#Phonar Session 1 – “Is my data showing in this?” Reflection.

Reading this article made me consider privacy and security in ways I hadn’t before. As internet users there is no hiding from the fact that once we put information out there, we have little control of it beyond the point of submission. But beyond knowing this, do make an effort to filter what we do put online?

“Although we often think of trust, privacy/anonymity and security in concert, perhaps even as synonymous, they’re each discreet concepts. Even a cast iron guarantee of one doesn’t mean we can rely unequivocally on any of the others.”

Does security = privacy? If we are able to protect our information from being seen by certain people, does that mean it’s kept private? For example a number of social networking sites allow you to control security over who can see your information. If we keep our photos and statuses hidden from the world but still share it with our friends, it still doesn’t make it private. How can we expect to use social networks if we want privacy? The two don’t mix, regardless of the level of security. If you expect for something to be kept private, you wouldn’t share it with others.

“I have to trust other drivers to abide by traffic laws when I take my children to school. I have to trust that the teachers at their school will teach and care for them during the day. This enables me to go to work and specialise as a photography teacher of still other people’s kids. I trust that my employer will in turn pay me for doing so and if they don’t, then I have to trust that the law will serve to force them.”

This really opened my eyes on how much trust we put into other people in order to be able to live our own lives. When I think of trust, I think of a personal connection with somebody close to you. Telling them something and expecting them to keep it secret. Private. I have never considered how we expect others to follow this ‘social structure’ in order for something else to happen. This chain reaction of trust is so crucial for a basic day to day function. We put our trust in people expecting the security of it happening. Barbara Misztal says “trust makes social life more predictable, it creates a sense of community and it makes it easier for people to work together”. Social life becomes predictable because we are used to that security we expect from trusting somebody. I think we take for granted how much we expect from people in order for things to function for ourselves. Trust expands so much further than just in a friendship.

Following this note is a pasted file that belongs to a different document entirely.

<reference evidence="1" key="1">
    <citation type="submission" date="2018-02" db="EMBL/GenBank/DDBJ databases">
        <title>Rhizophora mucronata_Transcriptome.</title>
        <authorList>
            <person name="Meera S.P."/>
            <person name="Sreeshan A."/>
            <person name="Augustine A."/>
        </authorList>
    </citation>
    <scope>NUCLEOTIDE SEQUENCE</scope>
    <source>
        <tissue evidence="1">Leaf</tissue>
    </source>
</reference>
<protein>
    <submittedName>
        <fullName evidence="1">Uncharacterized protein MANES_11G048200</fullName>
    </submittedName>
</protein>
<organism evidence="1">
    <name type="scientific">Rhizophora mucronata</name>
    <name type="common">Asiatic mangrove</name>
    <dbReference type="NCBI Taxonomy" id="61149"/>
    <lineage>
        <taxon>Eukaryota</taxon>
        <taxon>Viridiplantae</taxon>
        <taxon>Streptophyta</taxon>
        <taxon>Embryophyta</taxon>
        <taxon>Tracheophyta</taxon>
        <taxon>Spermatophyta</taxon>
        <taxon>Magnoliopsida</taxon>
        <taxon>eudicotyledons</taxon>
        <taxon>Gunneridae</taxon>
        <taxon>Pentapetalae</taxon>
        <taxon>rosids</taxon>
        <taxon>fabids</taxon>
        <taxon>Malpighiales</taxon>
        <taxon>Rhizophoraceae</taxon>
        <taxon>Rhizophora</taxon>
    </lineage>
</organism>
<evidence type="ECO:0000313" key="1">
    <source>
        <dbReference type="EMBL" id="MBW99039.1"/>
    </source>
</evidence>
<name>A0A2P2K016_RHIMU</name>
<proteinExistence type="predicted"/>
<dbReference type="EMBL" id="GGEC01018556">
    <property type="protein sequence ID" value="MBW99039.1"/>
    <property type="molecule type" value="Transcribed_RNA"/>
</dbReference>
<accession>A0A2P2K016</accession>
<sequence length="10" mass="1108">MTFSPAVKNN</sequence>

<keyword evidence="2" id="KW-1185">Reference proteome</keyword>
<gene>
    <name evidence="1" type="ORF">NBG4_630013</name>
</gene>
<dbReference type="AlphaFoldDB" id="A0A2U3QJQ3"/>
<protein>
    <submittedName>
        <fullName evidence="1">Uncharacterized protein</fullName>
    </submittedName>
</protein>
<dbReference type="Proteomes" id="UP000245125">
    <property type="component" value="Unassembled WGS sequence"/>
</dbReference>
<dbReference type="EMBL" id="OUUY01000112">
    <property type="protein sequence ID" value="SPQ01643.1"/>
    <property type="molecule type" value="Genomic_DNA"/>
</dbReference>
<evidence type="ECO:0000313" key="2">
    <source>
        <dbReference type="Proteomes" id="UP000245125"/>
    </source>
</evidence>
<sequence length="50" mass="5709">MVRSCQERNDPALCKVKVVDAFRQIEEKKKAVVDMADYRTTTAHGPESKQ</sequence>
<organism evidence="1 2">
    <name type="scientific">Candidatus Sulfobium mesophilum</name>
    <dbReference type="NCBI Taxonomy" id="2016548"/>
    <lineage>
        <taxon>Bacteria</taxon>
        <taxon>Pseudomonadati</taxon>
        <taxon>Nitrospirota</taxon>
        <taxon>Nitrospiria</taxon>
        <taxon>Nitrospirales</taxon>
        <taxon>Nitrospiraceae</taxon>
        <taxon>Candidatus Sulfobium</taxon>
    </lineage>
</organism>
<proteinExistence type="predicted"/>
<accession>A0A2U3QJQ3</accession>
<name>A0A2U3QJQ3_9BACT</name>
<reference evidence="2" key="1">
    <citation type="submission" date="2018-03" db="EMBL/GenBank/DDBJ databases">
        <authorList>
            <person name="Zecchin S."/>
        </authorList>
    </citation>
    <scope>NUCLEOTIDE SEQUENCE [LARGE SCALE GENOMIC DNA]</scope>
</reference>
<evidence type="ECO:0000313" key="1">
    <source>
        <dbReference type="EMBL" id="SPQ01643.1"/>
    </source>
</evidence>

“We had trustingly packed our data like messages into bottles and cast them out into the sea, ignorant of where that data will wash up in the future and of the consequences”. 

I love this analogy of how in the past we may have put out any information without worrying how it could come back to bite us in the ass in the future! We put our messages, thoughts, feelings out there as at the time that was what was important, what you wanted to be said. Now you look back and wonder why you ever shared those things, how negatively they can reflect upon you. I honestly think this boils down to maturity and this leads to questioning what is a suitable age for children to start using things like Facebook and Twitter, where they can say what is on their mind but they might look back and cringe in sheer embarrassment a number of years later. Did we subconsciously trust in the Internet that this data would not come back to haunt us?

“My buying habits weren’t analysed by insurance companies and no prospective employer was able to drill into the soap opera of my social media profile for the backstory on my resume.”

Today we can no longer browse on the Internet for something we would potentially buy, without seeing it on the right hand side of our browser window hours later when looking at something else. Whilst things become tailored to our potential wants and needs, shouldn’t we have the option to turn this off? Can we not take a look at something, decide we can’t afford it and then be haunted by it all day? We also have no idea whether potential employers choose to take a look at our social networks to get a feel for our personality before they even meet us. Can we not tweet our true thoughts on controversial topics without it portraying you in an ‘unemployable’ light? These are both an invasion of our privacy. However by using the Internet, should we expect this to happen as we are feeding our interests into the world wide web?

Where do we draw the line when it comes to our personal information? How do we have any right to retract our information from something, if we didn’t properly read the terms and conditions telling us they have the right to own it? There is a lot more than meets the eye when using the Internet, some of it introduced to me just by reading this article. Trust, privacy and security play a huge part of our every use of the net and we are given permission to a certain extent of each of these. However for the rest of it, the Internet takes control and as the digital world continues to progress, there seems to be no indication of whether this could ever change and may essentially just get worse.

“With no established norms or protocols for dealing with “our” big inconsequential data, we’re just going to have to make this up as we go along.”

“Is my data showing in this?” can be read here.


~ by victoriasimkissphotography on October 3, 2014.

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